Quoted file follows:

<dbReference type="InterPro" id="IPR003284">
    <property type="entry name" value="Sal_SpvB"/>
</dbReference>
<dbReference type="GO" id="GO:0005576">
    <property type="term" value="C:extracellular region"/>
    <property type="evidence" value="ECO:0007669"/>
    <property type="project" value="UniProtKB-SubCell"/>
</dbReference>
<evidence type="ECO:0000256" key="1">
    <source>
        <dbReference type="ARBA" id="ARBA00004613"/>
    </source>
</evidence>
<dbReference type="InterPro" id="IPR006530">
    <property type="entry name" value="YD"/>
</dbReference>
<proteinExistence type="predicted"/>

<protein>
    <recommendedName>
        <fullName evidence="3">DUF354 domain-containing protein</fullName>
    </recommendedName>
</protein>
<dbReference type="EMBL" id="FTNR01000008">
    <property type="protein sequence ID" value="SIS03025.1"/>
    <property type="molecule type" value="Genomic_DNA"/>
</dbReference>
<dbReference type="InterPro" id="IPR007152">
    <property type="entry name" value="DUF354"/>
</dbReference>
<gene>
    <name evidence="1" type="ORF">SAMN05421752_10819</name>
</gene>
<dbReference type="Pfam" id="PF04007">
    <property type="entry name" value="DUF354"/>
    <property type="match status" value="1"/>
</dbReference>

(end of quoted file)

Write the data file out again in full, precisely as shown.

<dbReference type="InterPro" id="IPR003284">
    <property type="entry name" value="Sal_SpvB"/>
</dbReference>
<dbReference type="GO" id="GO:0005576">
    <property type="term" value="C:extracellular region"/>
    <property type="evidence" value="ECO:0007669"/>
    <property type="project" value="UniProtKB-SubCell"/>
</dbReference>
<evidence type="ECO:0000256" key="1">
    <source>
        <dbReference type="ARBA" id="ARBA00004613"/>
    </source>
</evidence>
<dbReference type="InterPro" id="IPR006530">
    <property type="entry name" value="YD"/>
</dbReference>
<proteinExistence type="predicted"/>

<protein>
    <recommendedName>
        <fullName evidence="3">DUF354 domain-containing protein</fullName>
    </recommendedName>
</protein>
<dbReference type="EMBL" id="FTNR01000008">
    <property type="protein sequence ID" value="SIS03025.1"/>
    <property type="molecule type" value="Genomic_DNA"/>
</dbReference>
<dbReference type="InterPro" id="IPR007152">
    <property type="entry name" value="DUF354"/>
</dbReference>
<gene>
    <name evidence="1" type="ORF">SAMN05421752_10819</name>
</gene>
<dbReference type="Pfam" id="PF04007">
    <property type="entry name" value="DUF354"/>
    <property type="match status" value="1"/>
</dbReference>